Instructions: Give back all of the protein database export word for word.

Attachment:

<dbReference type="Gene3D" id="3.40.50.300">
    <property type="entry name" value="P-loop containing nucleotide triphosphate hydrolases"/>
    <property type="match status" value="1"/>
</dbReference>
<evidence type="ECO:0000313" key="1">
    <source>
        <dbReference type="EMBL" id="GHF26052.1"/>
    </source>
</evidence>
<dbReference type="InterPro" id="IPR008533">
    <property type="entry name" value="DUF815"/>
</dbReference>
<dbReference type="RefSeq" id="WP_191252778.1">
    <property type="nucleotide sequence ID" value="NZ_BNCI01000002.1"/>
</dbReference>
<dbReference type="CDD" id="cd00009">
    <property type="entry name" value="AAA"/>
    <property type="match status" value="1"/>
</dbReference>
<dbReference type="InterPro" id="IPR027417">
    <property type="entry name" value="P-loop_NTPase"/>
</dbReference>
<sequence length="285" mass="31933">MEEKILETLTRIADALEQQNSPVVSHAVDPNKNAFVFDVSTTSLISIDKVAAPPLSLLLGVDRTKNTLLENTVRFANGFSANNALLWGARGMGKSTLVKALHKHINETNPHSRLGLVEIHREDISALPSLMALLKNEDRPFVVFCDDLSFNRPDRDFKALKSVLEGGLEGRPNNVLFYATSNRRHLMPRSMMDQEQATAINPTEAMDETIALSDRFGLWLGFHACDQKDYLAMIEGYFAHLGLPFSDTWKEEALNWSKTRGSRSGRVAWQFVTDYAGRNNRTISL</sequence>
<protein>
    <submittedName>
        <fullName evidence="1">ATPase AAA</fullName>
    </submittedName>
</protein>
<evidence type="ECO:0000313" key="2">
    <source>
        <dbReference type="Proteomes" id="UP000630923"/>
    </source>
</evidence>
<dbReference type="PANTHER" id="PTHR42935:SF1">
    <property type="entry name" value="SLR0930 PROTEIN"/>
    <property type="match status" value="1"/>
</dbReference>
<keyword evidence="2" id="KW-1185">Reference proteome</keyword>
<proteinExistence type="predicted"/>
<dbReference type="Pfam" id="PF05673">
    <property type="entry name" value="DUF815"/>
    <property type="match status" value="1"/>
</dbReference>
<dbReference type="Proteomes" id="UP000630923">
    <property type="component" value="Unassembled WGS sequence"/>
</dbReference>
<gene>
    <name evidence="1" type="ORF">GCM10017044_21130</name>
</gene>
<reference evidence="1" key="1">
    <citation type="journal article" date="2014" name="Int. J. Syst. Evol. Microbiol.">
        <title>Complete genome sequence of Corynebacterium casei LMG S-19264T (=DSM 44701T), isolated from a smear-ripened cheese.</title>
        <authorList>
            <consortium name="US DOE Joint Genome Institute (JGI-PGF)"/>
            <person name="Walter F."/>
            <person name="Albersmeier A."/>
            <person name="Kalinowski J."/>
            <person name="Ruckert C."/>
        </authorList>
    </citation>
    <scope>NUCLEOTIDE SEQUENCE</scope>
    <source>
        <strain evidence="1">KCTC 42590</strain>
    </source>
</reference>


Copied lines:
<dbReference type="Gene3D" id="3.40.50.300">
    <property type="entry name" value="P-loop containing nucleotide triphosphate hydrolases"/>
    <property type="match status" value="1"/>
</dbReference>
<evidence type="ECO:0000313" key="1">
    <source>
        <dbReference type="EMBL" id="GHF26052.1"/>
    </source>
</evidence>
<dbReference type="InterPro" id="IPR008533">
    <property type="entry name" value="DUF815"/>
</dbReference>
<dbReference type="RefSeq" id="WP_191252778.1">
    <property type="nucleotide sequence ID" value="NZ_BNCI01000002.1"/>
</dbReference>
<dbReference type="CDD" id="cd00009">
    <property type="entry name" value="AAA"/>
    <property type="match status" value="1"/>
</dbReference>
<dbReference type="InterPro" id="IPR027417">
    <property type="entry name" value="P-loop_NTPase"/>
</dbReference>
<sequence length="285" mass="31933">MEEKILETLTRIADALEQQNSPVVSHAVDPNKNAFVFDVSTTSLISIDKVAAPPLSLLLGVDRTKNTLLENTVRFANGFSANNALLWGARGMGKSTLVKALHKHINETNPHSRLGLVEIHREDISALPSLMALLKNEDRPFVVFCDDLSFNRPDRDFKALKSVLEGGLEGRPNNVLFYATSNRRHLMPRSMMDQEQATAINPTEAMDETIALSDRFGLWLGFHACDQKDYLAMIEGYFAHLGLPFSDTWKEEALNWSKTRGSRSGRVAWQFVTDYAGRNNRTISL</sequence>
<protein>
    <submittedName>
        <fullName evidence="1">ATPase AAA</fullName>
    </submittedName>
</protein>
<evidence type="ECO:0000313" key="2">
    <source>
        <dbReference type="Proteomes" id="UP000630923"/>
    </source>
</evidence>
<dbReference type="PANTHER" id="PTHR42935:SF1">
    <property type="entry name" value="SLR0930 PROTEIN"/>
    <property type="match status" value="1"/>
</dbReference>
<keyword evidence="2" id="KW-1185">Reference proteome</keyword>
<proteinExistence type="predicted"/>
<dbReference type="Pfam" id="PF05673">
    <property type="entry name" value="DUF815"/>
    <property type="match status" value="1"/>
</dbReference>
<dbReference type="Proteomes" id="UP000630923">
    <property type="component" value="Unassembled WGS sequence"/>
</dbReference>
<gene>
    <name evidence="1" type="ORF">GCM10017044_21130</name>
</gene>
<reference evidence="1" key="1">
    <citation type="journal article" date="2014" name="Int. J. Syst. Evol. Microbiol.">
        <title>Complete genome sequence of Corynebacterium casei LMG S-19264T (=DSM 44701T), isolated from a smear-ripened cheese.</title>
        <authorList>
            <consortium name="US DOE Joint Genome Institute (JGI-PGF)"/>
            <person name="Walter F."/>
            <person name="Albersmeier A."/>
            <person name="Kalinowski J."/>
            <person name="Ruckert C."/>
        </authorList>
    </citation>
    <scope>NUCLEOTIDE SEQUENCE</scope>
    <source>
        <strain evidence="1">KCTC 42590</strain>
    </source>
</reference>